The Power of Informational Interviews n17.jpg

The building blocks of every network, large or small, are one-on-one informational interviews - or what most PIT members describe as the "fun part of unemployment." Unlike actual job interviews, which can be difficult to garner and often result in disappointment, informational interviews always lead to success.

You may find that some informational interviews are more worthwhile than others, and you may stumble and make your share of mistakes along the way. But you'll never walk away from an informational interview empty-handed . Every informational interview teaches you something you can use in your job hunt and brings you a step closer to reemployment.

Since informational interviews are easy "wins" for most job hunters, I believe these meetings are more than worth all the time and energy you put into them. After all, you can't make too many friends in the working world or garner too many supporters. If your job search feels "stuck," you never have to sit back and wait for the phone to ring. You always have the option of arranging an informational interview and talking to another professional that can give you new insights and perspective.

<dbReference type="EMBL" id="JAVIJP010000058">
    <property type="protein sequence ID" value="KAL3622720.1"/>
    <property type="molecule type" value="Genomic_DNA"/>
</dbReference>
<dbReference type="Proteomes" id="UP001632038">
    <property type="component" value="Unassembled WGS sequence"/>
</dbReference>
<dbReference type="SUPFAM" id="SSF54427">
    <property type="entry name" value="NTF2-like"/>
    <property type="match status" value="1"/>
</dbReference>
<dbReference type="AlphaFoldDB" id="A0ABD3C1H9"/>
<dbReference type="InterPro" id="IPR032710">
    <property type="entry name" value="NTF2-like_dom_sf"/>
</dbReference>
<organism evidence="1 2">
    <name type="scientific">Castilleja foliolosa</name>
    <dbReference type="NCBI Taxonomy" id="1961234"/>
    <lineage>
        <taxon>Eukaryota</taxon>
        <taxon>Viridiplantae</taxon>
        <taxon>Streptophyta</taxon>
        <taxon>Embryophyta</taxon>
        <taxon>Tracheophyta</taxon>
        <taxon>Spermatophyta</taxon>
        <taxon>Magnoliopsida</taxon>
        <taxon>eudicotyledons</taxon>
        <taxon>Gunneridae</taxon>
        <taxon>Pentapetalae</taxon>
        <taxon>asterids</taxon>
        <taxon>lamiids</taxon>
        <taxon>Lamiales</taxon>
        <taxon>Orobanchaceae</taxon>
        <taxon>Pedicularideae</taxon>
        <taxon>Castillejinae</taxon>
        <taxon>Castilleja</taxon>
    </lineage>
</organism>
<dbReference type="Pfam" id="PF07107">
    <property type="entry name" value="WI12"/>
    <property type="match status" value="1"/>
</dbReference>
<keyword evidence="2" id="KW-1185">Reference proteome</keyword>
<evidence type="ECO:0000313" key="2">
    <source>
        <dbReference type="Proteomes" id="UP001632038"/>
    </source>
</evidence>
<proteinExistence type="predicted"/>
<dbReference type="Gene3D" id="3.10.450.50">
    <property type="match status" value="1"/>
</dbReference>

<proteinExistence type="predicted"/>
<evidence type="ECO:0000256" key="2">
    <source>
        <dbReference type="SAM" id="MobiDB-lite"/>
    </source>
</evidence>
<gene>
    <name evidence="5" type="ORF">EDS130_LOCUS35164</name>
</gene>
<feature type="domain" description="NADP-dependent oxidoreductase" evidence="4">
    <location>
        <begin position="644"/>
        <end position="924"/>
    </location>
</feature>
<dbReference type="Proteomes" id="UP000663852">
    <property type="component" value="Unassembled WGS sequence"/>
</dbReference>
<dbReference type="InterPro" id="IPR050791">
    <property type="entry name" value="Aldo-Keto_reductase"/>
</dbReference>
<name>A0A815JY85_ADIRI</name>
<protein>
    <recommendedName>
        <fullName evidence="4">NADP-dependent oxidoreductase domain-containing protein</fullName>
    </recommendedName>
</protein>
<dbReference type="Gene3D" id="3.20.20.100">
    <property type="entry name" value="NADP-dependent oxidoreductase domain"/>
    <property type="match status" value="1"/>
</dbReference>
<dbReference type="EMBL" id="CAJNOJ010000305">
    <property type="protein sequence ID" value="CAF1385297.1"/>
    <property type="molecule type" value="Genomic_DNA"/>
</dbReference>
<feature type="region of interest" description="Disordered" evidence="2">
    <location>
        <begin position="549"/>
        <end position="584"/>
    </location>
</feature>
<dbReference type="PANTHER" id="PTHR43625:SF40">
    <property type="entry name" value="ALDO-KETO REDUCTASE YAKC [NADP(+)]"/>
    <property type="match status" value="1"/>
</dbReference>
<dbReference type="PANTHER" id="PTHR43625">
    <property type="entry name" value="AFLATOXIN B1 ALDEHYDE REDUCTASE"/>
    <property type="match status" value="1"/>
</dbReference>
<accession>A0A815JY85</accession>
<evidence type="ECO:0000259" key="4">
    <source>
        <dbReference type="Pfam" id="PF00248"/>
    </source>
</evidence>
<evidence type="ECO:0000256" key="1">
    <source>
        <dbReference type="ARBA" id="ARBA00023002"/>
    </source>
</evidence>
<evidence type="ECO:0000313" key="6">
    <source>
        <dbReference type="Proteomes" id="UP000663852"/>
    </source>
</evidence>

While informational interviews typically account for up to eighty percent of your working time while you're seeking reemployment, there's no "right" number of informational interviews for every job seeker. I've seen some PIT members garner all they information they need after just three or four meetings. Others continue the networking process over a period of months with thirty or forty informational interviews.

Even if you know only a handful of potential contacts at the outset, don't worry; it only takes two or three good informational interviews to propel you through the networking process. Contacts beget contacts. In fact, most PIT members find that, as they move closer to a job offer, the informational interviewing process speeds up. They find themselves meeting with a greater number of decision-makers in a shorter time frame because, suddenly, they're "in the loop." And that, in a nutshell, is what informational interviews are all about.

┬ęCopyright 2008 Professionals In Transition Support Group, Inc.

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